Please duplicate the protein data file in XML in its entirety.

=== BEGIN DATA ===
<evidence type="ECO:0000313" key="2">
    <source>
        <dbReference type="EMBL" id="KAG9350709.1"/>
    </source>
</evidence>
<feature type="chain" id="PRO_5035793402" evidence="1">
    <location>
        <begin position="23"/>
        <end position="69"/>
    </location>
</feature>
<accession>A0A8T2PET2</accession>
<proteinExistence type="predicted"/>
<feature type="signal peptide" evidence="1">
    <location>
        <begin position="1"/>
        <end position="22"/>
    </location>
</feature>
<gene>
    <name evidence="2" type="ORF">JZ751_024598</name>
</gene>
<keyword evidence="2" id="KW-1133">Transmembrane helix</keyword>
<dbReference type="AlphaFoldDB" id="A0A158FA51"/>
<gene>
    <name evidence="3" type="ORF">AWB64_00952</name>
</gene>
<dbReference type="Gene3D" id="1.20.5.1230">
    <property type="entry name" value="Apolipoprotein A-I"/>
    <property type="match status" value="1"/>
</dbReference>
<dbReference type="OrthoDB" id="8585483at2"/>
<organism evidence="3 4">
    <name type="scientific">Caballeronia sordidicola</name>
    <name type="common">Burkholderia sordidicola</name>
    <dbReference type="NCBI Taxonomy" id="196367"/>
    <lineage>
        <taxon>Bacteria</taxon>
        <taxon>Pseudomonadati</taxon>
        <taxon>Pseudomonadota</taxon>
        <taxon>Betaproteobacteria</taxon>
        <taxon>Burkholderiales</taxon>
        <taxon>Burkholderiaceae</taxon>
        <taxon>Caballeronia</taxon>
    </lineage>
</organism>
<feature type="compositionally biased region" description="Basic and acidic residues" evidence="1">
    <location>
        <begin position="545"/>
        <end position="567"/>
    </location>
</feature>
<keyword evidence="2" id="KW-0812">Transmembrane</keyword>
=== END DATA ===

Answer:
<evidence type="ECO:0000313" key="2">
    <source>
        <dbReference type="EMBL" id="KAG9350709.1"/>
    </source>
</evidence>
<feature type="chain" id="PRO_5035793402" evidence="1">
    <location>
        <begin position="23"/>
        <end position="69"/>
    </location>
</feature>
<accession>A0A8T2PET2</accession>
<proteinExistence type="predicted"/>
<feature type="signal peptide" evidence="1">
    <location>
        <begin position="1"/>
        <end position="22"/>
    </location>
</feature>
<gene>
    <name evidence="2" type="ORF">JZ751_024598</name>
</gene>
<keyword evidence="2" id="KW-1133">Transmembrane helix</keyword>
<dbReference type="AlphaFoldDB" id="A0A158FA51"/>
<gene>
    <name evidence="3" type="ORF">AWB64_00952</name>
</gene>
<dbReference type="Gene3D" id="1.20.5.1230">
    <property type="entry name" value="Apolipoprotein A-I"/>
    <property type="match status" value="1"/>
</dbReference>
<dbReference type="OrthoDB" id="8585483at2"/>
<organism evidence="3 4">
    <name type="scientific">Caballeronia sordidicola</name>
    <name type="common">Burkholderia sordidicola</name>
    <dbReference type="NCBI Taxonomy" id="196367"/>
    <lineage>
        <taxon>Bacteria</taxon>
        <taxon>Pseudomonadati</taxon>
        <taxon>Pseudomonadota</taxon>
        <taxon>Betaproteobacteria</taxon>
        <taxon>Burkholderiales</taxon>
        <taxon>Burkholderiaceae</taxon>
        <taxon>Caballeronia</taxon>
    </lineage>
</organism>
<feature type="compositionally biased region" description="Basic and acidic residues" evidence="1">
    <location>
        <begin position="545"/>
        <end position="567"/>
    </location>
</feature>
<keyword evidence="2" id="KW-0812">Transmembrane</keyword>